The problem: I am trying to read a DC analog voltage (from a battery) by an ADC on a microcontroller.

  • This can be done by a voltage divider, but I am looking for a solution that has zero, or near zero current draw. This is necessary to reduce power requirements (and extend battery life) while the microcontroller is in deep sleep.
  • The battery voltage I am trying to read can be as high as +36/48V and referenced to GND
  • Microcontroller max input voltage is 3V.

What is the simplest way of doing this without using more pins on a microcontroller to toggle a MOSFET, for example?

  • 1
    \$\begingroup\$ If you can afford adding, a high input impedance opamp (with appropriate gain). Or a JFET, alone, but those tend to have stats all over the place. \$\endgroup\$ Jan 26, 2022 at 16:31
  • \$\begingroup\$ Depends on the microcontroller. Which are you using? \$\endgroup\$
    – brhans
    Jan 26, 2022 at 16:38
  • \$\begingroup\$ STM32F4/7 and L series \$\endgroup\$
    – Misha
    Jan 26, 2022 at 16:41
  • \$\begingroup\$ What's an acceptable current draw, 1mA, 1uA, ...? This will let you decide between a divider with high value resistors and a solution with a switch or a special purpose metrology IC. \$\endgroup\$
    – DamienD
    Jan 26, 2022 at 17:58

2 Answers 2


Depending on your precise requirement, a solution could be to use a voltage divider (with a capacitor).

Why do you not want a voltage divider? Because it uses too much current (it would be useful to say your max (I_max) is).

To that, there is a simple solution : just make your voltage divider using HUGE resistors (ie. not the typical kilo ohms, but hundreds of kilo ohms or more).

For example, if you have R1+R2=1Mohm, your current is less than 50µA, so you are at less than 0.5Ah per year. If needed, you can still go higher to consume even less.

The problem now is that the ADC sees a very high input impedance. This leads to wrong results because the ADC can no longer charge its internal capacitor in time. This is easily solved by adding an external capacitor between ground and the ADC pin. If you add it, then problem solved.


simulate this circuit – Schematic created using CircuitLab

For the choice of the capacitor, it's a trade of :

  • if the value is too big, then you might induce quite some delay when the battery voltage changes (it might or not be an issue, depending on application)
  • if the value is too small, then the little current needed to charge the internal capacitor of the ADC might make the voltage drop a bit.

And a second thing to look for is that the leakage resistor of the capacitor must be big compared to R1.

NB : also make sure you are not reading the pin at too high of a frequency, or you will have to charge each time the capacitor of the ADC

And a last thing that you might need to consider if using very big resistors is noise, either through EMI, or thermal noise of the resistors itself.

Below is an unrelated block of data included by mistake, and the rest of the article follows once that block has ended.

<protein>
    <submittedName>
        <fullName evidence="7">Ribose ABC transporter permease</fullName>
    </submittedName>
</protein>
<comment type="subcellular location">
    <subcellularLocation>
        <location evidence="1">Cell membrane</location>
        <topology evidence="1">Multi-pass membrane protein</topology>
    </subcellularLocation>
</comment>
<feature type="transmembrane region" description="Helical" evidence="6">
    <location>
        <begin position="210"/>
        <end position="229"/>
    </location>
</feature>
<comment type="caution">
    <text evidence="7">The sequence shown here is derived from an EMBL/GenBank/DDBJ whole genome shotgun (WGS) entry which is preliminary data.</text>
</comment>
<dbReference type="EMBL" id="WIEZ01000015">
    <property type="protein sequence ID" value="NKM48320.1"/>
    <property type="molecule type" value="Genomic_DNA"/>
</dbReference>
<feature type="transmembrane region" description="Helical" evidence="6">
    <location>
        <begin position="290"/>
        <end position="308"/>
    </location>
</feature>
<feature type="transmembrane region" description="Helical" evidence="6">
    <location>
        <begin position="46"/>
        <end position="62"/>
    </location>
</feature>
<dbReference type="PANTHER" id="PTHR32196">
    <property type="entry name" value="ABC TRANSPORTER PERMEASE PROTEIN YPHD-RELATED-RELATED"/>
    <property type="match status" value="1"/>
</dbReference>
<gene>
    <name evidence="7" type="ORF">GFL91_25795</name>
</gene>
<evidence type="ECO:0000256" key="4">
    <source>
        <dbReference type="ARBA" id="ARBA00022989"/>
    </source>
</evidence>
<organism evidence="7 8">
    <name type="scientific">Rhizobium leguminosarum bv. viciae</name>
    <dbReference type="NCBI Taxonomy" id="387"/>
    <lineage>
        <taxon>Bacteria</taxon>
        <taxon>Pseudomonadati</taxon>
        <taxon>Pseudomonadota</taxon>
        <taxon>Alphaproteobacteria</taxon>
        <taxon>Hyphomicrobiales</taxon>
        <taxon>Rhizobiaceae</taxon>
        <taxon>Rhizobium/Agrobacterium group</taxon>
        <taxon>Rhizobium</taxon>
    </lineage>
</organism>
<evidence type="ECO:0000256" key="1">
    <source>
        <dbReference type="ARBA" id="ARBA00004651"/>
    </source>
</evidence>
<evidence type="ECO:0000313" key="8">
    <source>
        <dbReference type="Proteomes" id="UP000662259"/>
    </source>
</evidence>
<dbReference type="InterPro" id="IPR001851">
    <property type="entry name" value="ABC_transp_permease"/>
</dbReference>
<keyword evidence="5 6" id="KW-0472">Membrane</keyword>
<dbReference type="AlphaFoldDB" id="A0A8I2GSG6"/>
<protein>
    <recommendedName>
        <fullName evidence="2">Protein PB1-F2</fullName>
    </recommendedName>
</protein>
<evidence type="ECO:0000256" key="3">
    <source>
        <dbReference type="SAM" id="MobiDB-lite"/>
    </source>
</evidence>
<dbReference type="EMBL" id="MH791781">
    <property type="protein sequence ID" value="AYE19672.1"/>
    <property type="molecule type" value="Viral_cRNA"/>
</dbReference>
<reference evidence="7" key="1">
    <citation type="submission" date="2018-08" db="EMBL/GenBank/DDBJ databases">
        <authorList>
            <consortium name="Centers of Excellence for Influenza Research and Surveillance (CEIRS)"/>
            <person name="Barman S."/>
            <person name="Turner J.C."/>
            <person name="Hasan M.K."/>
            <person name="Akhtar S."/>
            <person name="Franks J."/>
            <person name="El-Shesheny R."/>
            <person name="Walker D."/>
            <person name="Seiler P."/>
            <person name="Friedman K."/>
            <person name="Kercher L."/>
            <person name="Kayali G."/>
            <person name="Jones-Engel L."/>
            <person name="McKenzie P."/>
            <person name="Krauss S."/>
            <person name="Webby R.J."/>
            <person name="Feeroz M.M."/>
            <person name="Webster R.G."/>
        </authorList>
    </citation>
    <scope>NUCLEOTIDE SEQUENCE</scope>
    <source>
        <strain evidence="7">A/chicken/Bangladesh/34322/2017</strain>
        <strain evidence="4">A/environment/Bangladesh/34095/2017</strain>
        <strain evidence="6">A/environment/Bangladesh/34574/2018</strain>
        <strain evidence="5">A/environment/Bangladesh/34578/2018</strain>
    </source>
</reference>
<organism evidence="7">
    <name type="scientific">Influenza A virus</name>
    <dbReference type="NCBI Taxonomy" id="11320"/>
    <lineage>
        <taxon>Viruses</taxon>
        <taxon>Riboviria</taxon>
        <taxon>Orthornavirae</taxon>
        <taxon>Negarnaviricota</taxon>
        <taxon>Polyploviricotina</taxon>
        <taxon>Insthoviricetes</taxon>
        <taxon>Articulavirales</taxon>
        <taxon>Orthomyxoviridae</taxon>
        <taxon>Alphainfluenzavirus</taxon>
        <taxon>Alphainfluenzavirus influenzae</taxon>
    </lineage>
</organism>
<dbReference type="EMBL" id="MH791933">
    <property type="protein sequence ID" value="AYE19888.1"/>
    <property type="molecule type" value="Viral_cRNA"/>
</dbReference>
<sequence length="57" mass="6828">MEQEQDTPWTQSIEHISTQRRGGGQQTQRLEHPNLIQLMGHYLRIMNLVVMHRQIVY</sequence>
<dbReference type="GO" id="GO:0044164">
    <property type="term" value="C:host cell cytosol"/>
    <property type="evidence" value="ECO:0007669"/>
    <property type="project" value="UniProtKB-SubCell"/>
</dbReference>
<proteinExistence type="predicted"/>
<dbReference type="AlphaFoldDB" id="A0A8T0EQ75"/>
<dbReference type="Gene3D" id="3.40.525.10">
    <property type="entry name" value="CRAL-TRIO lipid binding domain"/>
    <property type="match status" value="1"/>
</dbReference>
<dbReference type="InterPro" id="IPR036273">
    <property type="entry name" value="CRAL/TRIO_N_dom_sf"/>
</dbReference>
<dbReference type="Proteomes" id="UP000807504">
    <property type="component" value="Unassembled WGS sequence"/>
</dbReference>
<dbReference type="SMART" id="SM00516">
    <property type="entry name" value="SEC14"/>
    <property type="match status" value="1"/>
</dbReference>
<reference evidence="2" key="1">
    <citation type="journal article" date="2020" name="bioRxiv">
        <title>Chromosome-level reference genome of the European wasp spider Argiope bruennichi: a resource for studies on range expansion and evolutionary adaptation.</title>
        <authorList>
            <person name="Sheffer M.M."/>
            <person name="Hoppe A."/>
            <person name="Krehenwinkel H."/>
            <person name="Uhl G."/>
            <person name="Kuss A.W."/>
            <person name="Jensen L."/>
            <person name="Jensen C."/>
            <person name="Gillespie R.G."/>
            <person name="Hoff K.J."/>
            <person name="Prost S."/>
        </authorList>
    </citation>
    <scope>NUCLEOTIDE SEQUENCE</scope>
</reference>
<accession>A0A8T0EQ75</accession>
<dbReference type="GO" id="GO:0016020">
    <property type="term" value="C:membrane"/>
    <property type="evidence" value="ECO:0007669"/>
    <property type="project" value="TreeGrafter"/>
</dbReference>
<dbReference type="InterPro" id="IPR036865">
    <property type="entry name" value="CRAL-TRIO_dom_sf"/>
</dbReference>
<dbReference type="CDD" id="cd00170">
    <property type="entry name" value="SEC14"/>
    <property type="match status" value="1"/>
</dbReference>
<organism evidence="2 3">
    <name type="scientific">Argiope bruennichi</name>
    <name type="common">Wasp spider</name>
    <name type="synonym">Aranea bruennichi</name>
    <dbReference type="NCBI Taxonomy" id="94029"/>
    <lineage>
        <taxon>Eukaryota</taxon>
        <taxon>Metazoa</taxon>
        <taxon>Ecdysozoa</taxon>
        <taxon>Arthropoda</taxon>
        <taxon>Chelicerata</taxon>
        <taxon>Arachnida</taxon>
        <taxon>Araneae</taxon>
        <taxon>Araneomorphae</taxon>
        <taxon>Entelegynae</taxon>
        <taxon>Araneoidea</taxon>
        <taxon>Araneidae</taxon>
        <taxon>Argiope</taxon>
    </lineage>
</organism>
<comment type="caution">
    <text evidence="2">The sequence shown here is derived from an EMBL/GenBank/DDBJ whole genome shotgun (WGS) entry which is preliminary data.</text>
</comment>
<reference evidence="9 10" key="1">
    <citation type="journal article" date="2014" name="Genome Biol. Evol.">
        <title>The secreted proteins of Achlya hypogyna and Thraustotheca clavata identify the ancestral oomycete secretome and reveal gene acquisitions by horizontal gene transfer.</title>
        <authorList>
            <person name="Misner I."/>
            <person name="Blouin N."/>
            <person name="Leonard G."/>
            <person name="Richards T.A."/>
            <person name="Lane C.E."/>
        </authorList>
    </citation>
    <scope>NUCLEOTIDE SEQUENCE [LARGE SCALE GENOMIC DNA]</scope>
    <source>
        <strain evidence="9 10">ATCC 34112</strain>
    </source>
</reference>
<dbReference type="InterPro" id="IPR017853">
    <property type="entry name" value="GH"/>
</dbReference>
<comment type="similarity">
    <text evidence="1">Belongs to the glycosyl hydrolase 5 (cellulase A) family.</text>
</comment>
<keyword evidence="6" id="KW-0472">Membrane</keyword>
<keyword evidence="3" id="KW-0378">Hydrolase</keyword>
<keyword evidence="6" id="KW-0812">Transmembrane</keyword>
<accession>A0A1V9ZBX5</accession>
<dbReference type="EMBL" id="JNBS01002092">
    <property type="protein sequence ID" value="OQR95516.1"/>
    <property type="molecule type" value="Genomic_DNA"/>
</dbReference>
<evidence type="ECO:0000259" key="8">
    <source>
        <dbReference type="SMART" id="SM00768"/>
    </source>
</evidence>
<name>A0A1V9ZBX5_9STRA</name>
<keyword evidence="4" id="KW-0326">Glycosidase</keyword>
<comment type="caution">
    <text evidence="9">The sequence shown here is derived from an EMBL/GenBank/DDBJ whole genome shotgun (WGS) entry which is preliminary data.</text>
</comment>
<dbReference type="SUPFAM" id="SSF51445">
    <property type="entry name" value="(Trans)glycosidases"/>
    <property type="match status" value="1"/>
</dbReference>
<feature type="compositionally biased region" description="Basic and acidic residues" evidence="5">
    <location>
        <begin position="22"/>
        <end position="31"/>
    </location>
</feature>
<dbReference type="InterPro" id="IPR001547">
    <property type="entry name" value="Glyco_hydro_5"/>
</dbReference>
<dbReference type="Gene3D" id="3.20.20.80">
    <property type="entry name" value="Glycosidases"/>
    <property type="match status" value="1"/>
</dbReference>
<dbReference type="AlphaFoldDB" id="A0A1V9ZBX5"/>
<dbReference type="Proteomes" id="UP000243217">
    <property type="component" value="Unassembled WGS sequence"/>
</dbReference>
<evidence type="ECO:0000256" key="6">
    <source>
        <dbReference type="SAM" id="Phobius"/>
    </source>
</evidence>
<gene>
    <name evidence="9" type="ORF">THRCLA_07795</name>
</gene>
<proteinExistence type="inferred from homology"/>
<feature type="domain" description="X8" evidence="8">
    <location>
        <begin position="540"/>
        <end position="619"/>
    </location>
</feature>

But if you can satisfy all those constraints, you can get very low power while paying just for an additional capacitor.

  • 1
    \$\begingroup\$ For sizing the external C, using 10x the A2D internal C is a good starting point. \$\endgroup\$
    – Aaron
    Jan 26, 2022 at 19:06
  • \$\begingroup\$ You must also consider the leakage current of the ADC pin if using this approach. Nanoamps of leakage will affect the accuracy. \$\endgroup\$ Jan 26, 2022 at 20:45

Assuming the voltage divider is from a positive voltage to GND (schematic - ?), use one uC output pin to drive a small signal n-channel MOSFET rated for 100 V. The MOSFET grounds the lower end of the voltage divider during readings, and disconnects it from GND at all other times, reducing the divider current to the leakage current of the MOSFET in the off state - nanoamps.


I'm leaving this answer up, but it does not solve the problem; there still is high voltage on the uC input pin when the divider is disconnected from GND. What is needed is a high voltage analog switch between the divider tap and the uC input, but driving that without using an additional uC pin is difficult.

We do not know the input voltage range of the uC A/D, so all solutions are guesswork - such as a CMOS opamp voltage follower buffering a very high impedance divider string (as already suggested).

  • \$\begingroup\$ it doesn't get any easier than this right here... \$\endgroup\$
    – pgvoorhees
    Jan 26, 2022 at 16:55
  • \$\begingroup\$ Some additional circuitry is necessary, because the point where the divider connects to the ADC will rise to 36V when the bottom end of the divider is not grounded through the MOSFET. The OP also specifically asked for a solution that does not require "using more pins on a microcontroller" \$\endgroup\$ Jan 26, 2022 at 17:07
  • \$\begingroup\$ I agree with Elliot, when FET is off, you are left with simply a resistor between 36V and MCU IO pin, which will at very least consume current if MCU has protection diodes to the supply. STM32 has such pins, but it also has 5V tolerant pins which have no clamping diodes to VCC. \$\endgroup\$
    – Justme
    Jan 26, 2022 at 17:13
  • \$\begingroup\$ My mistake. I added the FET to keep the high voltage off the uC pin, then left it there anyway. oops. Answer updated. \$\endgroup\$
    – AnalogKid
    Jan 26, 2022 at 17:19
  • 1
    \$\begingroup\$ The idea is okay. You can use a high-side switch, which is still one extra MCU pin, but two transistors of whatever (typically complimentary) types. That reduces 'off' current to just leakage. But OP doesn't want to use the extra pin (perhaps it could be shared with something else, but that's another subject), \$\endgroup\$ Jan 26, 2022 at 20:34

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